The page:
In our case, we have 100 numbers: 100 counts of how many stars fell in a particular cell. The overall mean is 10, as we have discussed. To compute the variance, go to each cell; figure out how far that count is from 10; square that amount; add up the 100 squares; then divide by 100 (or 99, if you’re that way).

Let’s look at *K* = 0. Of course, every random star field will have a different variance. So we made many (200) random star fields, and for each one, counted the stars in the 100 cells to get a variance for each field. The “typical” variance was about 10. In the 200 fields, about 5% had a variance below 7.7, and 5% were above 12.4. That is, 90% of all *K* = 0.0 random star fields had a variance in the interval [7.7, 12.4].

We computed this interval for many values of *K*.

You can also see that a typical variance at *K* = 1.0 is above 200, which makes sense looking back at the super skewed and spread out distribution above. (Remember, that 200+ is the *square* of the standard deviation.)

Let’s look in detail at an intermediate case. In fact, let’s look at *K* = 0.14, the value for which, last time, we could not distinguish from randomness using our mean-minimum technique.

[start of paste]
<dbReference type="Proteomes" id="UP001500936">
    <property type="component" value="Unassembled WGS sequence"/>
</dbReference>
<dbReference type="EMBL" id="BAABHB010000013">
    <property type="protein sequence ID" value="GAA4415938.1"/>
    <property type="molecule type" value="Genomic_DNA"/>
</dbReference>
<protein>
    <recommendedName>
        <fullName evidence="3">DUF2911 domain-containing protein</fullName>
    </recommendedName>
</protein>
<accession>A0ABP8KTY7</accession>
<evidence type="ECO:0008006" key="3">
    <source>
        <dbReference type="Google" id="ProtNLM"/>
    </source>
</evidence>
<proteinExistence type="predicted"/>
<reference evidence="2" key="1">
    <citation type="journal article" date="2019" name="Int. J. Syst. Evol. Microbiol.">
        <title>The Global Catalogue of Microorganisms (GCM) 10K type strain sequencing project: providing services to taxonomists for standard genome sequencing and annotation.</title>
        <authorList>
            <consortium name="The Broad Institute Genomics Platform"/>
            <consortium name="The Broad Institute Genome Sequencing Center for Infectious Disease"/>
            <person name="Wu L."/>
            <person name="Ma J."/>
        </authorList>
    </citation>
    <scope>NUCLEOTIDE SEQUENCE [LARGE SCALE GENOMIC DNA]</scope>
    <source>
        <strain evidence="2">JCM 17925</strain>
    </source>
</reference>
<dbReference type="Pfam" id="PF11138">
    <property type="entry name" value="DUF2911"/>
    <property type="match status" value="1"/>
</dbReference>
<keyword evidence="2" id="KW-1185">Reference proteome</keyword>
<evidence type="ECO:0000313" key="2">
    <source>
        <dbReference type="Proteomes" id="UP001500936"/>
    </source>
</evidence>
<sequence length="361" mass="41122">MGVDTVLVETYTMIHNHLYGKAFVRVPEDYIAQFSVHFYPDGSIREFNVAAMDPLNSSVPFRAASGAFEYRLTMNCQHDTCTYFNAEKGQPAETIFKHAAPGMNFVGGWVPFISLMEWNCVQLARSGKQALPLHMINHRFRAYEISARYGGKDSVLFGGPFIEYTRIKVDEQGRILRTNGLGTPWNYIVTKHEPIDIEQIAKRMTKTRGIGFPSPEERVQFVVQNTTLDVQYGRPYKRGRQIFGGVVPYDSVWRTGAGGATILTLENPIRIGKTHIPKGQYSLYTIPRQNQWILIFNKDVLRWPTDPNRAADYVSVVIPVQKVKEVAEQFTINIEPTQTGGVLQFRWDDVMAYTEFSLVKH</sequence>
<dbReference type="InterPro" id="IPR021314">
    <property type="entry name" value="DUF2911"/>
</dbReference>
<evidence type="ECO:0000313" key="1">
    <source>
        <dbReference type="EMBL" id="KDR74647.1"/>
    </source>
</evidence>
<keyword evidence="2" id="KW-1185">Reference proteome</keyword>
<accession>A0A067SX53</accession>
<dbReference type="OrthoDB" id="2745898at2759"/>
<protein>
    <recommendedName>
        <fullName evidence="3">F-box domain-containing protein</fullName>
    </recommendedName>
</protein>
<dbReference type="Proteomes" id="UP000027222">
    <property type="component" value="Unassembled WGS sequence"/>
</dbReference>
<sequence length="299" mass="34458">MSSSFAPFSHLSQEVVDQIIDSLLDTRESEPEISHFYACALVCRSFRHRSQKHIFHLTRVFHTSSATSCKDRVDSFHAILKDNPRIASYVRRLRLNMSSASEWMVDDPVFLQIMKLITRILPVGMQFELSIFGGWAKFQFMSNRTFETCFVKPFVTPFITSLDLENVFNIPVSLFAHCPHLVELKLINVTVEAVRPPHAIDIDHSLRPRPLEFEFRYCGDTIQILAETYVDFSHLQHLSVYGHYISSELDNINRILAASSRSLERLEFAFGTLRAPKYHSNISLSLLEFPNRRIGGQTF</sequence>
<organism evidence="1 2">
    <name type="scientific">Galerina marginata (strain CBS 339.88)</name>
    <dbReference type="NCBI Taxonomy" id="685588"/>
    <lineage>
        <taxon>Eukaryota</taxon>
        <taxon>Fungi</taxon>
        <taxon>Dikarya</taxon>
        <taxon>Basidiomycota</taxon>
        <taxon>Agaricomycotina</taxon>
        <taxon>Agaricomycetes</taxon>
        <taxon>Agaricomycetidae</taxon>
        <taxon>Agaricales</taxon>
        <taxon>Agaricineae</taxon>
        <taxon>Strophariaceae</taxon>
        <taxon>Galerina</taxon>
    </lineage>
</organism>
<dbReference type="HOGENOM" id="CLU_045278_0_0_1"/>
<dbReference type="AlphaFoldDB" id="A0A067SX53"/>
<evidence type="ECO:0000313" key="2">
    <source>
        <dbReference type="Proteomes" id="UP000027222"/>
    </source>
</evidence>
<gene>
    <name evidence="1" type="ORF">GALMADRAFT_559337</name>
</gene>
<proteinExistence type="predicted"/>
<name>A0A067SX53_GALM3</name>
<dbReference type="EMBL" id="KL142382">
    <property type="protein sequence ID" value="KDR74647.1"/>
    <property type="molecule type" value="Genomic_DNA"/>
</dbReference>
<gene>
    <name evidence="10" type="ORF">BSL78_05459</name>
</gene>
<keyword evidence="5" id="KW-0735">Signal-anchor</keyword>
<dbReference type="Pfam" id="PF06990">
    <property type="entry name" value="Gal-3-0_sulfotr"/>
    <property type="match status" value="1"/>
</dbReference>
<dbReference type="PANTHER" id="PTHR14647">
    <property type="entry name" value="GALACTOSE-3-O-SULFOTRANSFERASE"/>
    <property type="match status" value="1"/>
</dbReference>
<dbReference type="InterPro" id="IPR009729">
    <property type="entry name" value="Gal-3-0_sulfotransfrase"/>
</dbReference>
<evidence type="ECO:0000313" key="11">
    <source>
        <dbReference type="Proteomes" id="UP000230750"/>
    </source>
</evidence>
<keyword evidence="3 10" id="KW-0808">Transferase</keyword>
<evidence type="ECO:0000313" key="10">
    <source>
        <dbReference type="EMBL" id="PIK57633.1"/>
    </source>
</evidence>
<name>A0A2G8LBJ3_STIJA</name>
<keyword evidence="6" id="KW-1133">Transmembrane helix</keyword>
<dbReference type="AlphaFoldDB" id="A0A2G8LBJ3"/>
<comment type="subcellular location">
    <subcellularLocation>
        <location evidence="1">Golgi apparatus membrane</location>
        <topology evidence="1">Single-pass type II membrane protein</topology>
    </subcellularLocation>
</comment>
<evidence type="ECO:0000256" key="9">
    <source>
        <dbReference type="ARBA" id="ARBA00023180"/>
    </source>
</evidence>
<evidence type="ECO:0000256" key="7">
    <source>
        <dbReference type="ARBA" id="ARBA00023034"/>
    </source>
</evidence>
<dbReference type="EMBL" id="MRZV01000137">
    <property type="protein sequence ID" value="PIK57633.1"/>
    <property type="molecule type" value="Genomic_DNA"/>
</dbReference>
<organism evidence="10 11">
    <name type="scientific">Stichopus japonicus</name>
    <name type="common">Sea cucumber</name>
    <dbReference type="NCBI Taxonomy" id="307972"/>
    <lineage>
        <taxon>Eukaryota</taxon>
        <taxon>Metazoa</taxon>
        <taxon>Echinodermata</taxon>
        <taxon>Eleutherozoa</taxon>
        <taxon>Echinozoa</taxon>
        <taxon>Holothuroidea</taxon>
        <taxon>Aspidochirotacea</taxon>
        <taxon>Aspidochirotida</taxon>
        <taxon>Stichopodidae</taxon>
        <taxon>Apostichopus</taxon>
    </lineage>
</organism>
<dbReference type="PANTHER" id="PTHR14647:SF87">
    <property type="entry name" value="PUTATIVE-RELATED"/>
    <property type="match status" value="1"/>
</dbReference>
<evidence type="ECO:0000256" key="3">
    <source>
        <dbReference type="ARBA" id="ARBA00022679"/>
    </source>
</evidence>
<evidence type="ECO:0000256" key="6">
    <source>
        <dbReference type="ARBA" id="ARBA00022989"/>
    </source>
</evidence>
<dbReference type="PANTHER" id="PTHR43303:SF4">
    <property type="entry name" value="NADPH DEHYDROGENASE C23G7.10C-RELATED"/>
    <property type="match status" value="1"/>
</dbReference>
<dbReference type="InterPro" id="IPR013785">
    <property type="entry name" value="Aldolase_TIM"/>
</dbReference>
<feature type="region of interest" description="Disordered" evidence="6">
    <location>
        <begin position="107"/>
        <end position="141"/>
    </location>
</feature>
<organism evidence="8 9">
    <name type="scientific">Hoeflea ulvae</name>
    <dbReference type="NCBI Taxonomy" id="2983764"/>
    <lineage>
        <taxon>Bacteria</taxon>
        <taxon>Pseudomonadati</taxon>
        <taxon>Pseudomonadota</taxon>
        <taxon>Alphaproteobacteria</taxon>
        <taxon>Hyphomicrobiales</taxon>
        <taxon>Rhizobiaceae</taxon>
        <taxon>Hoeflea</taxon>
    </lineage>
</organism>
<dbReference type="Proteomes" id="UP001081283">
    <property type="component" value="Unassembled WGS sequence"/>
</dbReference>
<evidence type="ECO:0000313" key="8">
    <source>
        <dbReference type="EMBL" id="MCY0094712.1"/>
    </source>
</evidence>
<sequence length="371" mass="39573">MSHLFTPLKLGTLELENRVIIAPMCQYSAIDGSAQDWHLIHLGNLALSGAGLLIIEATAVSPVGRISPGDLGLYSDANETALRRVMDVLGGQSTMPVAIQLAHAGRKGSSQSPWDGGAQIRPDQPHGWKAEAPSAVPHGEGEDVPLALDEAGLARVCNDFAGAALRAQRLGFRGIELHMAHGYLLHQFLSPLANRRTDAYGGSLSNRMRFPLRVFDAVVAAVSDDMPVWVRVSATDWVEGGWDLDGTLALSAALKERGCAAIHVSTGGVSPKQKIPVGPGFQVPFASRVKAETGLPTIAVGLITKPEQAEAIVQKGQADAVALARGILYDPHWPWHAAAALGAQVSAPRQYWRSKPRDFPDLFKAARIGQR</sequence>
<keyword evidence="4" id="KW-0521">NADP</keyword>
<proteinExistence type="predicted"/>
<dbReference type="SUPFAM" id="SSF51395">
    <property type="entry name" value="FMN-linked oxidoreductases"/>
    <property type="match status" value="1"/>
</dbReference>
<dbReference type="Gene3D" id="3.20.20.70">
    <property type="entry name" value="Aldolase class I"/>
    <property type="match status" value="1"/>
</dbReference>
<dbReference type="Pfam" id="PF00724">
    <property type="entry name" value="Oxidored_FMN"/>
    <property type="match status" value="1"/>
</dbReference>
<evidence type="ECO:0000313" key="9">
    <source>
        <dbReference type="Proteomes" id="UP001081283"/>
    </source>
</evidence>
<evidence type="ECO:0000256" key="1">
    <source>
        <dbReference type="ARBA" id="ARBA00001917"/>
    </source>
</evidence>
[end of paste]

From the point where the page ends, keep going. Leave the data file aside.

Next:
Here is a star field at *K* = 0.14:

And now, its distribution of counts, with the distribution for a *K* = 0.0 field for comparison:

You can see that there are four cells on the right that are higher that anything at *K* = 0.0, and if you squint, you might believe that the peak—a typical number of stars for most of the cells—is a little lower, maybe 9 instead of 10. (And that makes sense; if you drain off 40+ “extra” stars for the center of the cluster, the cells on the outside will be depleted.)

And if we compute the variance? 12.9, which is outside that [7.7, 12.4] “90%” window we computed from doing lots of iterations with *K* = 0.

That is, with this measure, *we can detect the clumpiness*, whereas we could not with the one we invented in the previous post.

Whew. That had some hard ideas. As teachers, we look for easier approaches. And good old Pólya often suggested looking for lower dimensionality. Great idea! Let’s do this in one dimension instead of two. Next time.

Meanwhile: